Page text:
The decision of the Union cabinet to provide Rs 5,000 crore for residential and institutional solar rooftops in the next five years will give major fillip to renewable energy, provided power distribution companies ensure speedy payment to consumers.
The new scheme, providing capital subsidy of 30% to general category states and 70% to special category states of the north-east, could potentially revolutionise decentralised energy generation in India as it did in Germany, where solar energy accounts for about 40% of the total energy generation compared to India’s 6%.
Looking to fulfil India’s commitment under the Paris climate agreement, the government has set an ambitious target of generating 100,000 MW of electricity from solar panels by 2022.
Since the announcement of the target in 2014, as many as 26 states have released net metering (two-directional energy meter) policy. But the response of discoms and consumers has been lukewarm due to the high set up cost.
Setting up a 5 kV system capable of providing electricity to a two-bedroom house with an air conditioner could set you back Rs 5.5 lakh without batteries. With batteries, that cost goes up by another Rs 1.5 lakh.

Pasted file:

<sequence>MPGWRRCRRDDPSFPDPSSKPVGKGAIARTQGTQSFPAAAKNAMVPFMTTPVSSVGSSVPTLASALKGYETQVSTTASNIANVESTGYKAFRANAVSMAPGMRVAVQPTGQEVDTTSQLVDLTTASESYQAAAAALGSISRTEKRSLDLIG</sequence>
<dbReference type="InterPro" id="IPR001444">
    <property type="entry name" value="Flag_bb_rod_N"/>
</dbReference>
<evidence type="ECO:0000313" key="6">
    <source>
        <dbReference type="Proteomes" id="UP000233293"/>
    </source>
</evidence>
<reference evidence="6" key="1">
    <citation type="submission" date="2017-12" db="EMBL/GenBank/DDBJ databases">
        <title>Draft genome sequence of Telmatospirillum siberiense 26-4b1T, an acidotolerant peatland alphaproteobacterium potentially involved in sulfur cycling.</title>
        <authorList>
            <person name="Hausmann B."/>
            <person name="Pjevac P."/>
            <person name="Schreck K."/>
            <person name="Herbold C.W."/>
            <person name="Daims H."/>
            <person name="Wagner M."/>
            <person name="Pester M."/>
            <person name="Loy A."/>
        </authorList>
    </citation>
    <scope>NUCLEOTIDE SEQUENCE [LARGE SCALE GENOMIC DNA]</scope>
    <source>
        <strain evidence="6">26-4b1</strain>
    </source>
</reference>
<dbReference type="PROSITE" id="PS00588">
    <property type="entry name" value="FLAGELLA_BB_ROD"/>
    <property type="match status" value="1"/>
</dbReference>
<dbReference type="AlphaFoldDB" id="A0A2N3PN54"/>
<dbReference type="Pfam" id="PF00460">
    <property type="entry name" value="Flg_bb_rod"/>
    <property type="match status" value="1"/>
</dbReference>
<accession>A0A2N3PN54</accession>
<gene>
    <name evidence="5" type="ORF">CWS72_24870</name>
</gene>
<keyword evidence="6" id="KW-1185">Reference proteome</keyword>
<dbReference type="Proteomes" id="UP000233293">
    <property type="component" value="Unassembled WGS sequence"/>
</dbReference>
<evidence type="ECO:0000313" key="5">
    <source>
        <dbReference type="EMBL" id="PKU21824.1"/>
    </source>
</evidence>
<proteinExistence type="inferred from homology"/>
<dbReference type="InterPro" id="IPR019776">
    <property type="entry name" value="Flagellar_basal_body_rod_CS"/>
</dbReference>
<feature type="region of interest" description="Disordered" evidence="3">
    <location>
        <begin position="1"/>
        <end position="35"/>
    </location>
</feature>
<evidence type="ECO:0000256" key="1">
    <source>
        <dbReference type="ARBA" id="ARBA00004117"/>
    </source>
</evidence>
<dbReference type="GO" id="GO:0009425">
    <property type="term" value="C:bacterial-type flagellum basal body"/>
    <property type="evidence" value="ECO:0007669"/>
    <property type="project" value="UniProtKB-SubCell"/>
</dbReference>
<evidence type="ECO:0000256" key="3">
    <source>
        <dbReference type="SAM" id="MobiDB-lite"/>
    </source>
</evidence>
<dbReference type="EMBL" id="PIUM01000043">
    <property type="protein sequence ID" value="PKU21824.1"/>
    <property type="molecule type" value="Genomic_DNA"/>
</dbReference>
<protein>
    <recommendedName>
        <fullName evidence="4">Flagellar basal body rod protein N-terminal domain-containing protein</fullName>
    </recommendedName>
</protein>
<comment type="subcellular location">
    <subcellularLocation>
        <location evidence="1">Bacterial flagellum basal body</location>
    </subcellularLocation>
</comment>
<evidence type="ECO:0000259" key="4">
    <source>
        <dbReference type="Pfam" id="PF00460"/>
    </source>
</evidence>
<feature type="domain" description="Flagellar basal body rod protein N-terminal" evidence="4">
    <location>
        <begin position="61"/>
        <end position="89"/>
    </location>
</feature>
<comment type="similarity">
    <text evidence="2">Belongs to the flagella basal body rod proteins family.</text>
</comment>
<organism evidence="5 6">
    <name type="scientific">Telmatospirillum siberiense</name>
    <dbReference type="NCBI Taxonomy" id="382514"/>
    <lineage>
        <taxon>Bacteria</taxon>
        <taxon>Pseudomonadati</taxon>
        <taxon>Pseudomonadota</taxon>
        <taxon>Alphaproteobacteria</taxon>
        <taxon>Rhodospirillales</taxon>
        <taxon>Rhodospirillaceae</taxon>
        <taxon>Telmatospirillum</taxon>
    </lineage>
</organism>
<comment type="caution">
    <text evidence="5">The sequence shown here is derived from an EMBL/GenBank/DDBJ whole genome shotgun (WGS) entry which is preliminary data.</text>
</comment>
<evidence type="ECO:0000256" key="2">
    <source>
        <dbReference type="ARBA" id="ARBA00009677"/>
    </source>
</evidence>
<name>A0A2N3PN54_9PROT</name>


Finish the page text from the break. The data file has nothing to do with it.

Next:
“Unless there is easy finance or subsidy available, people will not opt for solar rooftops,” said an official of the ministry of new and renewable energy, adding that the latest scheme solves that problem to a certain extent.
The key to success of solar rooftops, as was seen in Germany, will be regular payments to consumers who adopt the new system. However, the experience in India has so far been far from ideal.
“Most power distribution companies are cash strapped and don’t have money to make payments. If people don’t get money on time, the solar rooftop scheme may not take off as the government has expected,” said K Srinivas, CEO of NGO Vasudha Foundation.
The states, on the other hand, are geared up to absorb the additional incentive from the Centre, with Chhattisgarh, Gujarat and Rajasthan making it mandatory for all government buildings to install rooftop solar panels. Earlier this year, Haryana made solar rooftops compulsory for all new buildings while Kerala announced financial incentives for the same.